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A few that I missed Friday

Monday, Aug 14, 2023 - Posted by Rich Miller

* I posted a ton of bill-signing press releases on Friday, but I did miss a few. Here’s Kathy Byrne, President of the Illinois Trial Lawyers Association on HB219…

This important law will help deter reckless decisions and conduct that puts the lives of Illinoisans in danger and make Illinois a safer place to live and work.

For decades, Illinois law has allowed living plaintiffs to seek punitive damages in cases where a defendant’s reprehensible conduct causes injury. Punitive damages, while rare, serve to punish defendants for their reckless or intentional conduct, and deter others from engaging in similar conduct. It is up to the courts, on a case-by-case basis, to determine whether the misconduct warrants jury consideration of punitive damages.

The enactment of House Bill 219 provides that punitive damages are now also available when a defendant’s reprehensible behavior results in a victim’s death and are subject to the same burden of proof and standards of review applicable to punitive damages in injury cases. Now the inequity that perversely rewarded the reprehensible behavior of a defendant for killing the plaintiff versus “merely” injuring them has been removed. This law is fair and makes common sense.

We applaud Governor Pritzker for signing this important consumer safety measure, and thank Senate President Don Harmon and Leader Jay Hoffman for championing the bill through the legislative process. We also thank House Speaker Welch, Representative La Shawn Ford, and the many co-sponsors and supporters in the General Assembly that helped get the bill across the finish line.

On the other side of this issue is Andrew Perkins, regional vice president – Great Lakes at the National Association of Mutual Insurance Companies…

Unfortunately, Governor Pritzker has chosen to protect special interests and add more regulation to Illinois businesses. HB 219 will have a significant impact on Illinois businessowners and consumers by increasing litigation costs through punitive damages. Opportunistic lawyers can now take advantage of these increased costs, opening the current legal system to excessive, unpredictable awards and to fraud and abuse that has been avoided for decades in Illinois. Further, this law unfairly prevents other entities, including state government, from facing similar damages. It makes no sense for state agencies to be excluded from requirements applied to businesses that create jobs and foster economic opportunity for Illinoisians.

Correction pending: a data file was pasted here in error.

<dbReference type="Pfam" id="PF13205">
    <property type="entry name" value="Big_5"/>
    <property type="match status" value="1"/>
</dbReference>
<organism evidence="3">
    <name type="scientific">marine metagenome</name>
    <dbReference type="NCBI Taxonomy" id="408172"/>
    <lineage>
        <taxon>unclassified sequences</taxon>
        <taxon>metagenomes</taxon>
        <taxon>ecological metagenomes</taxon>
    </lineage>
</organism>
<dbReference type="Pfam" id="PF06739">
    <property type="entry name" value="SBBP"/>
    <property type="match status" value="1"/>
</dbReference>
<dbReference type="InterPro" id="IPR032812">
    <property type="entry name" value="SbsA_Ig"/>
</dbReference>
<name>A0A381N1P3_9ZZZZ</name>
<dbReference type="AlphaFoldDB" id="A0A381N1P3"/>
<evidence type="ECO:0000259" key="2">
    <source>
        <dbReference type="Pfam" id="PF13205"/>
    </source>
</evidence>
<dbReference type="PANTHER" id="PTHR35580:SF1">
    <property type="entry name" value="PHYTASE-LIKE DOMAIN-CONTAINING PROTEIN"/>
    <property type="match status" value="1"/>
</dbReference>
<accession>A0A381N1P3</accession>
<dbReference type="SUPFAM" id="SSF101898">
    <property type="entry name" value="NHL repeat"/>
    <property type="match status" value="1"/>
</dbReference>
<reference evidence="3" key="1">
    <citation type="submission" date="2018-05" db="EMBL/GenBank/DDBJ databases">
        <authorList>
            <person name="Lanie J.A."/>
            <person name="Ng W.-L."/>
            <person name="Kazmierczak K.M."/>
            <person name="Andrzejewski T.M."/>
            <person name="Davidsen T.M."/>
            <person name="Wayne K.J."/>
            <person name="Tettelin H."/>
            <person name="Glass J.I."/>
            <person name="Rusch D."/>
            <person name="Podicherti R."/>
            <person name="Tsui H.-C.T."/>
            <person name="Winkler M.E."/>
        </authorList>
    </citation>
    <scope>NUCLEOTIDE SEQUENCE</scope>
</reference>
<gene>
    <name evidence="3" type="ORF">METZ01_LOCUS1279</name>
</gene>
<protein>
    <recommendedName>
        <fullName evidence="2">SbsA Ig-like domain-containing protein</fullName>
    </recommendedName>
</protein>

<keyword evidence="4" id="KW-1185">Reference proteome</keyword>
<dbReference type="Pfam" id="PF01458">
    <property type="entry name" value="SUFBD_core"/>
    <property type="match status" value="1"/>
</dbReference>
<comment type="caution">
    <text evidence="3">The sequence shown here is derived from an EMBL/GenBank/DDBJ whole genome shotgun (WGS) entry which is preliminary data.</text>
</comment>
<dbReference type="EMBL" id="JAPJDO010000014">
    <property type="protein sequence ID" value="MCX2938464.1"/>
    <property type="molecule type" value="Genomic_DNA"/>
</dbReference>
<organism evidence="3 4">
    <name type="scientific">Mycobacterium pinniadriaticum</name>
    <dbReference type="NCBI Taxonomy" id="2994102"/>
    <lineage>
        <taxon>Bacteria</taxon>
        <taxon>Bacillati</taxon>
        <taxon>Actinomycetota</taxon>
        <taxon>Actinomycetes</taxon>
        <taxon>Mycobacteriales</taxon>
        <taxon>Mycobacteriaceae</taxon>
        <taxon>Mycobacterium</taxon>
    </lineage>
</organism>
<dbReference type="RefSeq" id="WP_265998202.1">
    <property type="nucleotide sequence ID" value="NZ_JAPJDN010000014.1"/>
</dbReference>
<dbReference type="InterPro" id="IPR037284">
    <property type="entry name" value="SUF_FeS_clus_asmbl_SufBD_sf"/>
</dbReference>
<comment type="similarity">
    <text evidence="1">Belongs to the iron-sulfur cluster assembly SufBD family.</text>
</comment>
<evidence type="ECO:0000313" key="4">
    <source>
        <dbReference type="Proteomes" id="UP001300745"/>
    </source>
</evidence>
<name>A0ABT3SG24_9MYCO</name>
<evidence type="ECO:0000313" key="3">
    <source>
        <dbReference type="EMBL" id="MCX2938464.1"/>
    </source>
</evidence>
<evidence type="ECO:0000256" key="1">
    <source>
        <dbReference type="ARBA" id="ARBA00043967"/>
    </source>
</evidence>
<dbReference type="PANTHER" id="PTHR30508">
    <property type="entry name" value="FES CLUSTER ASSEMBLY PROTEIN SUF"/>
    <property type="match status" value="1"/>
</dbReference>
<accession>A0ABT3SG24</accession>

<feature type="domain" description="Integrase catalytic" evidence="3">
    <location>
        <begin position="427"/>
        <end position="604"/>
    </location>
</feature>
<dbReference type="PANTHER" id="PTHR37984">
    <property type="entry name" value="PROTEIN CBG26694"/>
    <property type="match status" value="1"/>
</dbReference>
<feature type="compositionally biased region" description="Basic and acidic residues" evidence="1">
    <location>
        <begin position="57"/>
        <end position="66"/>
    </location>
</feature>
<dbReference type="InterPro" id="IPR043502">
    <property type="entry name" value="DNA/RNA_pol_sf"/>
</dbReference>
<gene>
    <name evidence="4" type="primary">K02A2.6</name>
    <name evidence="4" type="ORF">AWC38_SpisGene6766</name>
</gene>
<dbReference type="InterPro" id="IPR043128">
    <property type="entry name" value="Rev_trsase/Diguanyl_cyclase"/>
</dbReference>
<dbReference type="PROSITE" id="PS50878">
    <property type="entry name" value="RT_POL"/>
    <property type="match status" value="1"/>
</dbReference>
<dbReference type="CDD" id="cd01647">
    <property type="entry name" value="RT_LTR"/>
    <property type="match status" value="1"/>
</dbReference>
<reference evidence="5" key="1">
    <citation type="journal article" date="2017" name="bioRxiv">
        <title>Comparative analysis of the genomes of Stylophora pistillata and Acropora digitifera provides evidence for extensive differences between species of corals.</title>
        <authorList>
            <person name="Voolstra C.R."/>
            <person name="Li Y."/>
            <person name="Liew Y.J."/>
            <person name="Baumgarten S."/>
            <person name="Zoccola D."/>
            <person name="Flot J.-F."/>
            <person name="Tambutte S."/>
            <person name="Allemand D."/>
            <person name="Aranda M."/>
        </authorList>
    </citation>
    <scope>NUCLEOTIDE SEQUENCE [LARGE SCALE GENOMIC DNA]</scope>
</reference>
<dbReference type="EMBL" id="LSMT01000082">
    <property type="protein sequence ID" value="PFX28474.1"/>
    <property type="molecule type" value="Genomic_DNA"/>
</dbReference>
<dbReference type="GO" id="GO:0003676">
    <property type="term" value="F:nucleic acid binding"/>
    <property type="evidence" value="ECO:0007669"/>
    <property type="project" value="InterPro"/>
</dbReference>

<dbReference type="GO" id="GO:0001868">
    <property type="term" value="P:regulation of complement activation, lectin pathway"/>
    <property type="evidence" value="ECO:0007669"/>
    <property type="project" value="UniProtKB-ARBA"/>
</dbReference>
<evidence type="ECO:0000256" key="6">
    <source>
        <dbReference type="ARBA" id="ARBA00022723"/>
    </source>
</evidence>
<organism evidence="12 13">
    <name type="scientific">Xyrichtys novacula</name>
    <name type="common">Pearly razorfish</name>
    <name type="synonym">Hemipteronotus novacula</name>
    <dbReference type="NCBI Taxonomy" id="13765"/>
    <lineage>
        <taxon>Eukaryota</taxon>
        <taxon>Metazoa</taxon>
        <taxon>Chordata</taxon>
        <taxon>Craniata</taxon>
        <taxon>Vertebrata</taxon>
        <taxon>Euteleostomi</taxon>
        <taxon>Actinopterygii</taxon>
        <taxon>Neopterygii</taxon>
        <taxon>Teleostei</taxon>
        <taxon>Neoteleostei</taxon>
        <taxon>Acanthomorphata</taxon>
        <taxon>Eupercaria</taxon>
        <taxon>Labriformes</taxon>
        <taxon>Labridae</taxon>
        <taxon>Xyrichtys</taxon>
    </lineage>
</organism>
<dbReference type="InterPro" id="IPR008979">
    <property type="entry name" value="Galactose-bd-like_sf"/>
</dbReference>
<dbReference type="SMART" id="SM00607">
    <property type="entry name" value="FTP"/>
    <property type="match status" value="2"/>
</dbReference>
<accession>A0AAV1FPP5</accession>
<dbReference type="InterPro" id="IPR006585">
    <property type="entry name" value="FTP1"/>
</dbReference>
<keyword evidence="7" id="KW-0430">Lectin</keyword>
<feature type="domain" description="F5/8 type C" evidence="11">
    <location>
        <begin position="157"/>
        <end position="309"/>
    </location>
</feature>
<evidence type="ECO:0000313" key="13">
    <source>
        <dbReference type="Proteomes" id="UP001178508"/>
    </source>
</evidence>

ITLA also hailed a bill-signing Friday removing the loophole which allowed rideshare companies to avoid being classified as common carriers.

* On to a different topic…

The Illinois Pharmacists Association and the National Community Pharmacists Association are applauding a new law in Illinois that prohibits retaliation by pharmacy benefit managers against pharmacists and pharmacies for disclosing information to courts, hearings, legislative commissions, law enforcement or other government agencies if there is reasonable cause to believe the disclosed information is evidence of violation of a state or federal law, rule, or regulation. HB3631, which was led by Rep. Hoan Huynh (D) and Sen. Mike Simmons (D), was signed into law by Gov. JB Pritzker (D) on Aug. 4, 2023. It has an effective date of July 1, 2023.

The top three PBMs control 80 percent of the market, and decide what medicines patients can take, where they must get them, and how much they pay. In recent years, they have leveraged their market power to implement abusive policies and practices that pad their profits at the expense of patients and pharmacies. Pharmacists who speak out oftentimes experience retaliation measures from PBMs that can include an exponential increase in audits, refusal to access future contracts and removal from preferred provider networks, among other punishments.

“PBMs for too long have been weaponizing contracting and auditing tactics to essentially force pharmacists into silence,” says Garth Reynolds, RPh, executive director of IPhA. “There’s more work to do to truly rein in these middlemen, but with HB3631, we can more freely share with government representatives how PBM policies harm pharmacy practice and our patients. IPhA is grateful to Rep. Huynh and Sen. Simmons for their leadership and support, and to Gov. Pritzker for signing this important bill into law.”